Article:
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JUSTICE FOR SALE
For the first time in history that goes back to the 14th century barristers and solicitors across England and Wales last week staged a mass walkout protesting against the government plans to cut legal aid fees by 30% and the reduction in representation available to defendants. This is the second walkout in two months and it was organised by Criminal Bar Association (CBA) over the cuts. The Justice Ministry intends to cut annual criminal legal aid from £2.1 billion to 200 million. Barristers are arguing that the will lose their independence in defending clients due to costs and the legal aid cuts will create dominating firms in the industry where young and inexperienced barristers will have their loyalties tried between representing their clients and gaining profit for the corporation shareholders. Justice Secretary Chris Grayling has justified the cuts by depending on public misconceptions about criminal barristers high earning. The shakeup of the legal system is seen by barristers as a way of outsourcing of criminal defence to firms run by large companies.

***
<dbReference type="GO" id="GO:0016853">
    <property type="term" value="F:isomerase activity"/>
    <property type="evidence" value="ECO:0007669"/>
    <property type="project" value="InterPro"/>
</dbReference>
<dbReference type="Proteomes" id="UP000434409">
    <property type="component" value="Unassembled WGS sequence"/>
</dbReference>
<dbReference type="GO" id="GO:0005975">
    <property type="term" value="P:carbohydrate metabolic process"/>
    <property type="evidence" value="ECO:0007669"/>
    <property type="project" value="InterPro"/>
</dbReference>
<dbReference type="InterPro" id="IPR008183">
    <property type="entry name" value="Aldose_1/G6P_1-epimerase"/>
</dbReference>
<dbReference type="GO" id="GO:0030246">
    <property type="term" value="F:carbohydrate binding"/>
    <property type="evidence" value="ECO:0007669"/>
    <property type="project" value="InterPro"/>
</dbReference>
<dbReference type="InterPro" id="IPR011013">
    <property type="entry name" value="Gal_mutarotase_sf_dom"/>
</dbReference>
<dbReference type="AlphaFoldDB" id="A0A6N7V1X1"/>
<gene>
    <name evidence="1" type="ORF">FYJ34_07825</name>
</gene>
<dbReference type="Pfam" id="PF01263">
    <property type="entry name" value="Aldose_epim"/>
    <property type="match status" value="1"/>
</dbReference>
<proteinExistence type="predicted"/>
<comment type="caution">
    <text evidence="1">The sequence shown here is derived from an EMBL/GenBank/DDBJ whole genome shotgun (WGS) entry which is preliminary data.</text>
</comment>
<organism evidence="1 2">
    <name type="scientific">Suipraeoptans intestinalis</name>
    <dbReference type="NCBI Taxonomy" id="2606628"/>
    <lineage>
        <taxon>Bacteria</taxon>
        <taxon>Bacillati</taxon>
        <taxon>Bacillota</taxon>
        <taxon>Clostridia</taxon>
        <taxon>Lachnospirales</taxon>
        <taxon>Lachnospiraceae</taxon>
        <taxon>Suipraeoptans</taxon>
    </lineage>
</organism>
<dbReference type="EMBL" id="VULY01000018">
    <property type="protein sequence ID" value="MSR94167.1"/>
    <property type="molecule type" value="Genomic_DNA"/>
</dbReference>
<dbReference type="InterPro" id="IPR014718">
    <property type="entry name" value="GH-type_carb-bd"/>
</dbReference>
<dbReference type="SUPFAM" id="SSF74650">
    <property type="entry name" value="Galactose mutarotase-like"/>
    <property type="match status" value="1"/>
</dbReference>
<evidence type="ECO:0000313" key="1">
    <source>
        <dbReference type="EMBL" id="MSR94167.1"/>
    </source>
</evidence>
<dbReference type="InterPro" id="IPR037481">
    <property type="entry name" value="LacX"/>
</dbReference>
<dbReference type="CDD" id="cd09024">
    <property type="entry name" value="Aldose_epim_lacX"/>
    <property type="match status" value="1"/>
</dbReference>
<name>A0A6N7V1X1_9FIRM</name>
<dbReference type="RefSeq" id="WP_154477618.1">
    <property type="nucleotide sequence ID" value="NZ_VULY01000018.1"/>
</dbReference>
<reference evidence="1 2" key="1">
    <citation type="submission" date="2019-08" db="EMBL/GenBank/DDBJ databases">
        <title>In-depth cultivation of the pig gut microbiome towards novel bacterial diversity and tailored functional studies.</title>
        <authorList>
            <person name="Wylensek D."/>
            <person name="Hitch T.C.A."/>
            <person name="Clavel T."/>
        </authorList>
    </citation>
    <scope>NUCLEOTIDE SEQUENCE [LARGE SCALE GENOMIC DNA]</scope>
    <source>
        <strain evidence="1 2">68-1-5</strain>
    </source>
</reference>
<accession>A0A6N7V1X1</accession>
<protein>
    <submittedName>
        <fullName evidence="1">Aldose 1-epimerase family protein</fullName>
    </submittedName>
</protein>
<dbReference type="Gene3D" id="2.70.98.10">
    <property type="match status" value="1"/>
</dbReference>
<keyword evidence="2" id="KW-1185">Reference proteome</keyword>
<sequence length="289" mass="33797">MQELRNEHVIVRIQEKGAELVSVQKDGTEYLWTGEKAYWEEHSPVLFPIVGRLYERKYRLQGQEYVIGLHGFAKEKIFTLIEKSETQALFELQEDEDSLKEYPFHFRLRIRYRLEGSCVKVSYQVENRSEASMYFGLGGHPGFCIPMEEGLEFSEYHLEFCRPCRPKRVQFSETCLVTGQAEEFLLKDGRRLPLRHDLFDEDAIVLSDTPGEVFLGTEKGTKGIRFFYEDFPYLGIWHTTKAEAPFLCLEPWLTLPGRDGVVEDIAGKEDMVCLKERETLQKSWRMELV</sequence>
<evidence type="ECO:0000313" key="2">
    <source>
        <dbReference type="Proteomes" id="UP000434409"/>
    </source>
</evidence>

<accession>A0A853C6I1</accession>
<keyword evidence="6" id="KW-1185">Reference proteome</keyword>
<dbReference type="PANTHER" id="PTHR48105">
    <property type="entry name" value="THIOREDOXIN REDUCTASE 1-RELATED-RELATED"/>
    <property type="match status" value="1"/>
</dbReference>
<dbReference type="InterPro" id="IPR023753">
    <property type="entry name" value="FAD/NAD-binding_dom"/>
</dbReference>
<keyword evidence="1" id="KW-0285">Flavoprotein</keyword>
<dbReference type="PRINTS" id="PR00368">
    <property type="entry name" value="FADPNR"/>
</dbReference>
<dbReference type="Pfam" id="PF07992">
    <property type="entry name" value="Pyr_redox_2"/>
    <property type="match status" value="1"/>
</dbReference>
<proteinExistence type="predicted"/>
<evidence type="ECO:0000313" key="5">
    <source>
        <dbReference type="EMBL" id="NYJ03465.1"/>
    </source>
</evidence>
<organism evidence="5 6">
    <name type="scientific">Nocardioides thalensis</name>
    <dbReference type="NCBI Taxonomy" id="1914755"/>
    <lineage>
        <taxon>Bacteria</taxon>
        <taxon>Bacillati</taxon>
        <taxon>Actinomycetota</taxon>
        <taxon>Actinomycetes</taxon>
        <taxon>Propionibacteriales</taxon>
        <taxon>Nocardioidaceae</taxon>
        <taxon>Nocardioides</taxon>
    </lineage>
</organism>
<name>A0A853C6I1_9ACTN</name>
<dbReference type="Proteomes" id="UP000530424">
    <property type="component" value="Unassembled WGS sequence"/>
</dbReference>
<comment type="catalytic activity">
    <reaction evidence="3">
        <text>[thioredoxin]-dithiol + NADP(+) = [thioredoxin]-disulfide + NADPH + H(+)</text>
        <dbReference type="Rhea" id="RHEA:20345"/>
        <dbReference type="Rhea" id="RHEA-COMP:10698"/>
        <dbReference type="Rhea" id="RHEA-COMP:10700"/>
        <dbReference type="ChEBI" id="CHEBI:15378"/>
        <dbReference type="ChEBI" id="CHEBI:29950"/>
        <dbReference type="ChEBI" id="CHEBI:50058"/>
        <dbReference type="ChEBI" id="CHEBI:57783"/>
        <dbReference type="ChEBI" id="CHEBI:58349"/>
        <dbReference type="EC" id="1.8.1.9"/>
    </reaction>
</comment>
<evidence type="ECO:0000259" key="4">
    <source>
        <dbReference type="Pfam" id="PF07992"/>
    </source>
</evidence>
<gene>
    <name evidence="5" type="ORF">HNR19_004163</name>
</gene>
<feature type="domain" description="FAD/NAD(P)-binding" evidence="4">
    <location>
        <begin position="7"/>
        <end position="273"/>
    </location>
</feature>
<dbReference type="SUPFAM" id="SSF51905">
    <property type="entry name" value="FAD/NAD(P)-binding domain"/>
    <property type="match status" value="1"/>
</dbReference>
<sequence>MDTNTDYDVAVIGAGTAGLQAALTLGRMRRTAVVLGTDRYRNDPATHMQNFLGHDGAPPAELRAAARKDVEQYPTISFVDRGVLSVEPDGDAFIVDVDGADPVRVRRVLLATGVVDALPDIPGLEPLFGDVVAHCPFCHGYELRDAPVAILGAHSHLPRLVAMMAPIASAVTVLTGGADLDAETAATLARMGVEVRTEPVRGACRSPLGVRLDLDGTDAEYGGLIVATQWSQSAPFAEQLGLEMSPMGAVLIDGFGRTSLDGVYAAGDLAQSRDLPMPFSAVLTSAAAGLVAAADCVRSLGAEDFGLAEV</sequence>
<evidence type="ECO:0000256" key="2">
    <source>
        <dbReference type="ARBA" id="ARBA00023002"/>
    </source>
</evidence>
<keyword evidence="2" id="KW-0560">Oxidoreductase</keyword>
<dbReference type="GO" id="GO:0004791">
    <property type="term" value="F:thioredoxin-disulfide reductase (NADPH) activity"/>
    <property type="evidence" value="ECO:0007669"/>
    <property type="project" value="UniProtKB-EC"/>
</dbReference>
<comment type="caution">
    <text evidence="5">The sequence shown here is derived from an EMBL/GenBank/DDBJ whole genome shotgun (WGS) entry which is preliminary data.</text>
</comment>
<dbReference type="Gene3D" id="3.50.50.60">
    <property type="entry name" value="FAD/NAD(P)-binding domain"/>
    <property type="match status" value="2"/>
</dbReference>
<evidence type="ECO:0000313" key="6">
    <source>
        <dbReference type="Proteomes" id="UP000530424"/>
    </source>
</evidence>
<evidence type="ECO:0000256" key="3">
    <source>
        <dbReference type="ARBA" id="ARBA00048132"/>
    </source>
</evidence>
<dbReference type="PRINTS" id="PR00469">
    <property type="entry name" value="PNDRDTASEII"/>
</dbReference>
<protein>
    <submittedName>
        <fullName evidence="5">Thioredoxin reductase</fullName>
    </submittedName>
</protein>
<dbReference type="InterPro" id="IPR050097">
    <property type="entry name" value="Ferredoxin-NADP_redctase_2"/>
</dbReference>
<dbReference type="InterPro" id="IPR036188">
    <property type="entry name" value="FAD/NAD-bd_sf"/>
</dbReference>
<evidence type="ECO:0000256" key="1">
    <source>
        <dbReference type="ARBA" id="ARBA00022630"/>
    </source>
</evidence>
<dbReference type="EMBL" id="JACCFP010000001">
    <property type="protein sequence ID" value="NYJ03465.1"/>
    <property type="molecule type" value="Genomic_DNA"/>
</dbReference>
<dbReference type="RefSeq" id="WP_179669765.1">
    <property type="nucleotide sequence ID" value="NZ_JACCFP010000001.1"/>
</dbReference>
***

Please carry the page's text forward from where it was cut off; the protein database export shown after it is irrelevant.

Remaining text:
Those who stand to lose in this “justice sale” are charity organisations that work for the well-being of prisoners’ family, offer advisory service and reducing negatives impacts of imprisonment. The Howard League of Panel and Prisoners’ Advice Service (PAC) both national charities that campaigns on issues of short term prison sentences, real work in prison, children in prison and community sentences. These charity organisations are totally independent of the government and are funded by membership subscription and donations. These charities argue that societies cannot be inclusive without equal access to justice and it may also undercut any attempts these charities have in rehabilitating inmates. Other losers in these cuts are vulnerable groups and those with mental health issues and the youth justice system that allows young offenders to make fresh start. Their argument is that the legal aid cuts are further isolating an already marginalised sector of our society. And another worry in this “legal aid sale” is that we the society stand to be losers in these cut, the thought of having an inexperienced barrister representing a rapist, child molester or terrorist is most chilling. The most vital loss is to the criminal justice system where experienced and skilled lawyers will be driven away from legal aid funded criminal work. The Criminal Bar Association (CBA) and London Criminal Courts Solicitors Association (LCCSA) say that the cuts need to be addressed or law firms will end up replacing their experience solicitors with “unqualified cheap ones” delivering third rate advice (www.bbc.co.uk).